Police Chief hopes for return to pre-recession staffing
The Ashland Police Department took a step toward restoring pre-recession staffing levels with the addition of a temporary officer who will serve the remainder of the fiscal year.
Dec. 3, Chief Douglas Goodman Jr. received permission from town council to fill the temporary position, which will bring the APD up to 25 sworn officers, a level not seen since 2008.
Goodman said the department filtered two viable candidates out of 66 who applied during the last hiring process, one of whom they hired. The remaining candidate – a Randolph-Macon graduate who also interned with the APD – was put on hold.
The total cost for a new officer to enter the field equipped and ready for duty is $60,000. It costs the department about $2,571 to properly vet a successful candidate.
“We don’t want to waste the money putting him through the process and let him get scooped up by another agency, when we can try to think a little outside the box and hire him now,” Goodman said.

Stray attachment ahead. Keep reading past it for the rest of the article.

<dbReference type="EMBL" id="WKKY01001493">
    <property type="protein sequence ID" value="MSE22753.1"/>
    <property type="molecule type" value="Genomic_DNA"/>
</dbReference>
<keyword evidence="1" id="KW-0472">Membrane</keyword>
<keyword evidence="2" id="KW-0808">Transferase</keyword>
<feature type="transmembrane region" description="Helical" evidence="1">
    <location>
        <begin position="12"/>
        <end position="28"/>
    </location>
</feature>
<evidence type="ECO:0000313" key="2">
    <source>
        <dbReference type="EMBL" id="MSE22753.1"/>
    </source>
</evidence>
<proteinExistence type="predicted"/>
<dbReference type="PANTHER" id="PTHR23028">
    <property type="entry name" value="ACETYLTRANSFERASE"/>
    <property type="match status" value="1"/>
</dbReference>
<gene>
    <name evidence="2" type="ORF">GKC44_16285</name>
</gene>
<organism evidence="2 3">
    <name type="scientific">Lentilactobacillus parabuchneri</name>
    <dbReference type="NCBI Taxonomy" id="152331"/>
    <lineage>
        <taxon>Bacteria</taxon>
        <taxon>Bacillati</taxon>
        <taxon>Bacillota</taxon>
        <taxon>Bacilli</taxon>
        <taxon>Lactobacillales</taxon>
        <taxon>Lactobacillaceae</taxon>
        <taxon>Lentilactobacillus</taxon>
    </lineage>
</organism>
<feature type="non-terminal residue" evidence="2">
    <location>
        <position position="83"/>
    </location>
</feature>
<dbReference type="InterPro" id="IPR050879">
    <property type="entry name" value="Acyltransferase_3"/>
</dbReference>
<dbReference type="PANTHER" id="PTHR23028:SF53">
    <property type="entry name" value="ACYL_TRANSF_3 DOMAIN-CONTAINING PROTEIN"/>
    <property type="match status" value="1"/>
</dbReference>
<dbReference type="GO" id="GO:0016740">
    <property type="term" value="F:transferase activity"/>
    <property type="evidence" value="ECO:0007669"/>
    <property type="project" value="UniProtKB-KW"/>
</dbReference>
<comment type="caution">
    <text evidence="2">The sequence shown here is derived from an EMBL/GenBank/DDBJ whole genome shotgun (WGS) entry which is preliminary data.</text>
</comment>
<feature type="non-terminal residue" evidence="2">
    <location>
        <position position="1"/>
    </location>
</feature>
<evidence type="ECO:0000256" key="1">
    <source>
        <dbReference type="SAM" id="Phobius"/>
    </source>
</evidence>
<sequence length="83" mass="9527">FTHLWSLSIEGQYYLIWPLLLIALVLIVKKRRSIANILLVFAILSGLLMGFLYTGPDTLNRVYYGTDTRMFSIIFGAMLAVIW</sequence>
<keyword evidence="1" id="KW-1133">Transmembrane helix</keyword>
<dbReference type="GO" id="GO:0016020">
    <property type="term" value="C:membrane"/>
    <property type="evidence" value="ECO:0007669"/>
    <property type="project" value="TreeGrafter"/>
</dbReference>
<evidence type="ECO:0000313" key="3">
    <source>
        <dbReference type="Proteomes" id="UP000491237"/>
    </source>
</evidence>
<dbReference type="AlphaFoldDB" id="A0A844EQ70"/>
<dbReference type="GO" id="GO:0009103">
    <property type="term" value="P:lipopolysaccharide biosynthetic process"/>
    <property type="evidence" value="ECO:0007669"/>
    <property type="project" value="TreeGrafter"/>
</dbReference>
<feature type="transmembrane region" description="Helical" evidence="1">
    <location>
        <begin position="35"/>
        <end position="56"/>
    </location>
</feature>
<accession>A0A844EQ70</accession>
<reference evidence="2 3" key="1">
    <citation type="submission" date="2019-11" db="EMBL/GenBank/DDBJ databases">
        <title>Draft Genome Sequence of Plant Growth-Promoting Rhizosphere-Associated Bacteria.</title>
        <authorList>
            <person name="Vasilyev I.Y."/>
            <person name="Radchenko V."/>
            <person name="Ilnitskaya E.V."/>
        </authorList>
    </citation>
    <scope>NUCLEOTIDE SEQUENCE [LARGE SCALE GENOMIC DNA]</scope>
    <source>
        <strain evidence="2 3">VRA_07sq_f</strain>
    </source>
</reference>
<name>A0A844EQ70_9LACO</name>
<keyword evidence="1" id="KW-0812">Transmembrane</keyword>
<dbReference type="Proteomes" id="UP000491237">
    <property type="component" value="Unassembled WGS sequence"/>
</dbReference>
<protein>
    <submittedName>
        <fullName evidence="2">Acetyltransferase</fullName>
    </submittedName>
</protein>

The next police academy begins in January, and the APD would take on its new officer sometime before it starts. They would be in the academy for most of the remaining fiscal year and would be able to go into the field immediately if the full position is funded in the upcoming budget.
“Hopefully the economy will support that. It’s been in our plan the last few years, but of course, the economy has not supported it,” Goodman said.
Goodman said the request for the temporary position did not come with any request for additional funding; his department had generated enough salary savings to cover the position until the end of the fiscal year.
Councilman James Foley asked Goodman whether he hoped for funding for an extra officer in the next budget.
“That’s what I’m hoping, but I’m not trying to put council in a box, either,” Goodman said. “I’m just trying to look out for the best interests of the community.”
The department should have 26 sworn officers by now, Goodman said, but the economy has not allowed for that staffing level.
“I think we’ve had enough evidence lately that the economy is supporting greater challenges for our public safety, so the need is more important,” said Councilman Steve Trivett. “It justifies that our economy needs to support this.”
The council vote was unanimous in favor of Goodman’s request.